In a speech kicking off his mayoral campaign Tuesday night, former Lexington police chief Anthany Beatty touched on issues ranging from the number of sworn officers protecting Lexington to what he described as "elitist" spending on downtown projects such as Rupp Arena.
Surrounded by a crowd of supporters in a ballroom at the Embassy Suites, Beatty said he wants to focus on "proactive public safety ... exceptional public service and ... superior fiscal stewardship."
He told the gathering, which at one point included former mayor Jim Newberry, that the number of sworn police officers on Lexington's force is lower now than it was seven years ago, even though the city has grown.
That, he said, needs to change.
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"What we did back then is not happening now, folks," Beatty said, referencing his years as chief. "We should not be reactors in fighting crime, and I think that's where we've gotten.
"We cannot allow our community to get labeled as a crime-ridden community."
Beatty is also branding himself "the man for mayor of ALL of Lexington."
"The amount of time that's been focused on downtown has been a detractor" from the rest of the city's concerns, he said. "Lexington is more than downtown."
Beatty said the city should focus on providing necessary public services to its citizens and "let the private sector do what it does best; that's be entrepreneurial."
On the topic of the Rupp Arena renovation and the downtown arts and entertainment district, Beatty asked his audience to consider the amount of debt it will require citizens to shoulder, what percentage of citizens it will benefit and whether it will still be "a grand attraction five to 10 years from now."
Beatty suggested that the Rupp project should be paid for "with private funding and by those who use the venue."
"You don't want to build an addition on your home that you can't afford to maintain," he said. "We must be accountable for our dollars."
He pointed to the city's settlement with the Environmental Protection Agency that requires improvements to sewer lines as one of those pressing issues that has taken a back burner to downtown projects.
The city and EPA signed a legal agreement, called a consent decree, that requires Lexington to make improvements to its sanitary and storm water sewer lines. City officials have said the cost of designing and constructing new sewers to bring Lexington in compliance with the Clean Water Act, passed in 1972, will be an estimated $600 million.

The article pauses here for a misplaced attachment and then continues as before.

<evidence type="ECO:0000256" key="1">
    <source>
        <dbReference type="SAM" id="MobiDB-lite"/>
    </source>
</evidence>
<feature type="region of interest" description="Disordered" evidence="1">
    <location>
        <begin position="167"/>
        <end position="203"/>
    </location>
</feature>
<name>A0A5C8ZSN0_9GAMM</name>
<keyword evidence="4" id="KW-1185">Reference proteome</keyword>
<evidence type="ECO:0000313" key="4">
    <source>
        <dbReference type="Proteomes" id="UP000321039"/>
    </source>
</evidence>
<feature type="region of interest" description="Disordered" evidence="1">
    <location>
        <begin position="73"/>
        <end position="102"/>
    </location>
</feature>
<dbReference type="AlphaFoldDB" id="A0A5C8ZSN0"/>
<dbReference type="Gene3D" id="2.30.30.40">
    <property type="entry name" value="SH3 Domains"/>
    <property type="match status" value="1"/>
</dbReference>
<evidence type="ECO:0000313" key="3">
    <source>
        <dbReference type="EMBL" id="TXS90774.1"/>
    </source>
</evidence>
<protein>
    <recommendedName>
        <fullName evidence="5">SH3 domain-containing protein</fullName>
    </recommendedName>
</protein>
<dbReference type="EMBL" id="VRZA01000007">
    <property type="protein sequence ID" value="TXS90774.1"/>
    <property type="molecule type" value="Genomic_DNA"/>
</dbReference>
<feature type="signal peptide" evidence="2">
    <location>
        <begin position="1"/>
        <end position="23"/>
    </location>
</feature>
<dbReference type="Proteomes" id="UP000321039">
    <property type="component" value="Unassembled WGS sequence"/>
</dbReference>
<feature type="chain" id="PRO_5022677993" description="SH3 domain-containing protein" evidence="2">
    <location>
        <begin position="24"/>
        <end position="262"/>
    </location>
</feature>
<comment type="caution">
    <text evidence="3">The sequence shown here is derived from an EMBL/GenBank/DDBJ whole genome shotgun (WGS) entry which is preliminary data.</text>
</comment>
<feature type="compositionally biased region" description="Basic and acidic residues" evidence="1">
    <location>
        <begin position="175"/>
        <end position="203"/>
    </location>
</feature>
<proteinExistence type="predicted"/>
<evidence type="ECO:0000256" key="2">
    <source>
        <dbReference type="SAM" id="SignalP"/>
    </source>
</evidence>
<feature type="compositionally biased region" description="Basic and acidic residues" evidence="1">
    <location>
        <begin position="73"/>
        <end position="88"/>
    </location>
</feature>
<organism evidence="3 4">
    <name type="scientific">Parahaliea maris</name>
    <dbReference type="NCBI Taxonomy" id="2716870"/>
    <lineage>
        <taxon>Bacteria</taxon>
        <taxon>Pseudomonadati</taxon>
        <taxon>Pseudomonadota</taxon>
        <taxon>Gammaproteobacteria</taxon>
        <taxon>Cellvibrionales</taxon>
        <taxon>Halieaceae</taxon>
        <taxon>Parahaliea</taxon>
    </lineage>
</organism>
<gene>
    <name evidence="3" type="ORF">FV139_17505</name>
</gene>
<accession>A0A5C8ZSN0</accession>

"The citizens of Lexington will be faced with heavy penalties if they don't meet the mandates," he said.
Beatty, who has tapped public relations executive Phil Osborne as his campaign manager, is one of two people trying to unseat Mayor Jim Gray. The other challenger in the May 20 primary is Danny Mayer, an associate professor of English at Bluegrass Community and Technical College.
When asked whether he is concerned about being outspent by Gray, Beatty, who now serves as vice president for campus services and public safety at UK, said he is "not the least bit concerned."
Beatty said it's "a given" that he'll be outspent.
"I just view that as an opportunity for success," he said, noting that he grew up "dirt poor" in Lexington and has worked hard throughout his life to achieve his goals.
Angelique Bell was among the green-shirted volunteers who worked the crowd at Beatty's kickoff party, where a long bus bearing Beatty's photo and campaign slogan greeted attendees.
"I've known his reputation for years and know him to be a very honest, sincere man who cares about the Lexington community," said Bell, a consultant for nonprofits. "He cares about all of the citizens of Lexington, regardless of socioeconomic status, and improving their lives."